The text/enriched MIME Content-type (RFC1523)
Original Publication Date: 1993-Sep-01
Included in the Prior Art Database: 2019-Feb-13
Internet Society Requests For Comment (RFCs)
MIME [RFC-1341, RFC-1521] defines a format and general framework for the representation of a wide variety of data types in Internet mail. This document defines one particular type of MIME data, the text/enriched type, a refinement of the "text/richtext" type defined in RFC 1341. This memo provides information for the Internet community. It does not specify an Internet standard.
Network Working Group N. Borenstein Request for Comments: 1523 Bellcore Category: Informational September 1993
The text/enriched MIME Content-type
Status of this Memo
This memo provides information for the Internet community. It does not specify an Internet standard. Distribution of this memo is unlimited.
MIME [RFC-1341, RFC-1521] defines a format and general framework for the representation of a wide variety of data types in Internet mail. This document defines one particular type of MIME data, the text/enriched type, a refinement of the "text/richtext" type defined in RFC 1341. The text/enriched MIME type is intended to facilitate the wider interoperation of simple enriched text across a wide variety of hardware and software platforms.
The Text/enriched MIME type
In order to promote the wider interoperability of simple formatted text, this document defines an extremely simple subtype of the MIME content-type "text", the "text/enriched" subtype. This subtype was designed to meet the following criteria:
1. The syntax must be extremely simple to parse, so that even teletype-oriented mail systems can easily strip away the formatting information and leave only the readable text.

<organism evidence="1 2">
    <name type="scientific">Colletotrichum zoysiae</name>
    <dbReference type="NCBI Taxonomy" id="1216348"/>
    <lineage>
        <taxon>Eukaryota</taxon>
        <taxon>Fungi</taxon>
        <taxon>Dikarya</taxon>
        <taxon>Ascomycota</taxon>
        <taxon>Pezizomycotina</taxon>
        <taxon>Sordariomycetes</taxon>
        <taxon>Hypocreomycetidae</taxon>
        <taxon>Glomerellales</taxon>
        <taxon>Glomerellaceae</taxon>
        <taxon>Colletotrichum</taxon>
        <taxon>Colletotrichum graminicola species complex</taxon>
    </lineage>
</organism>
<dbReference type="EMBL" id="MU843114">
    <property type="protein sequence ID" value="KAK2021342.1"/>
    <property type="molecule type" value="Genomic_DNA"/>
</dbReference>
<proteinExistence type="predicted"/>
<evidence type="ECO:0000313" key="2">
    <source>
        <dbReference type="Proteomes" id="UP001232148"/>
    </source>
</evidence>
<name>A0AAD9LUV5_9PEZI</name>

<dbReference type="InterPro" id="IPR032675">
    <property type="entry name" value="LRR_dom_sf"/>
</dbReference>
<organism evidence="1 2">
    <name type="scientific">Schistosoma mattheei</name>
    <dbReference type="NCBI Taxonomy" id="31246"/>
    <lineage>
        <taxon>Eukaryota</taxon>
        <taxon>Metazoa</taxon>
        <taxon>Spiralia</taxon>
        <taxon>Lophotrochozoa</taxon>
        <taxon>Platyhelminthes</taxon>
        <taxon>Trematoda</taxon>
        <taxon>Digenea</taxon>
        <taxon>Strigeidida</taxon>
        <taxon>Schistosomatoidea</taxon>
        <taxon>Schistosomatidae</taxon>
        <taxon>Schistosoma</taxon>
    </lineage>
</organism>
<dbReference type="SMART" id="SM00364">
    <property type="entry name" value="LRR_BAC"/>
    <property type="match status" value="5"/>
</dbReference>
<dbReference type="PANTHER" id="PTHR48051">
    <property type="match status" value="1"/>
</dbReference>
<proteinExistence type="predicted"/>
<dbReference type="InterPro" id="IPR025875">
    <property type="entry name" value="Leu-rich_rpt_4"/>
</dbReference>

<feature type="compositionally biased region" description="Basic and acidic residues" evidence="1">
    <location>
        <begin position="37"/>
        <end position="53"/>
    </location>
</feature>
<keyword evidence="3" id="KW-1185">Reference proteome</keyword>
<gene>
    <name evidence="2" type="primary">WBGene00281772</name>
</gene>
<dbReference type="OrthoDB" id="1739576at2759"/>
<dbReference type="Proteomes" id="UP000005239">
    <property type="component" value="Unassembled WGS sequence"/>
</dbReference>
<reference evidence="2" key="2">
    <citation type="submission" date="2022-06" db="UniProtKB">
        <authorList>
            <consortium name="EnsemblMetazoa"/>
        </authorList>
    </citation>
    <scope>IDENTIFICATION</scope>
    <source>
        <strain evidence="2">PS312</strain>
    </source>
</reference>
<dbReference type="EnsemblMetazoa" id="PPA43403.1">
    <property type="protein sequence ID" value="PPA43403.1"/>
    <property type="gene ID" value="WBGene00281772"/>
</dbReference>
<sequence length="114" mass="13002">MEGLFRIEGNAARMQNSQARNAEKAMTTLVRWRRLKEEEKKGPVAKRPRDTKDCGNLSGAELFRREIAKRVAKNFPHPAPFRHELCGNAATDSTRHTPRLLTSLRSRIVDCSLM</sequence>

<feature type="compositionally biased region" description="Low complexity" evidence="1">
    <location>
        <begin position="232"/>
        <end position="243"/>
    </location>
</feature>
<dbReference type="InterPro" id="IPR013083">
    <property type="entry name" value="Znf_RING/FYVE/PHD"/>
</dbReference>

2. The syntax must be extensible to allow for new formatting commands that are deemed essential for some application.
3. If the character set in use is ASCII or an 8- bit ASCII superset, then the raw form of the data must be readable enough to be largely unobjectionable in the event that it is displayed on the screen of the user of a non-MIME-conformant mail reader.
4. The capabilities must be extremely limited, to ensure that it can represent no more than is likely to be representable by the user’s primary word processor. While this limits what can be sent, it increases the likelihood that what is sent can be properly displayed.
Borenstein [Page 1]
RFC 1523 A text/enriched MIME Content-type September 1993
This document defines a new MIME content-type, "text/enriched". The content-type line for this type may have one optional parameter, the "charset" parameter, with the same values permitted for the "text/plain" MIME content-type.
The syntax of "text/enriched" is very simple. It represents text in a single character set -- US-ASCII by default, although a different character set can be specified by the use of the "charset" parameter. (The semantics of text/enriched in non-ASCII character sets are discussed later in this document.) All characters represent themselves, with the exception of the "<" character (ASCII 60), which is used to mark the beginning of a formatting command. Formatting instructions consist of formatting commands surrounded by angle brackets ("<>", ASCII 60 and 62). Each formatting command may be no more than 60 characters in length, all in US-ASCII, restricted to the alphanumeric and hyphen ("-") characters. Formatting commands may be preceded by a solidus ("/", ASCII 47), making them negations, and such negations must always exist to balance...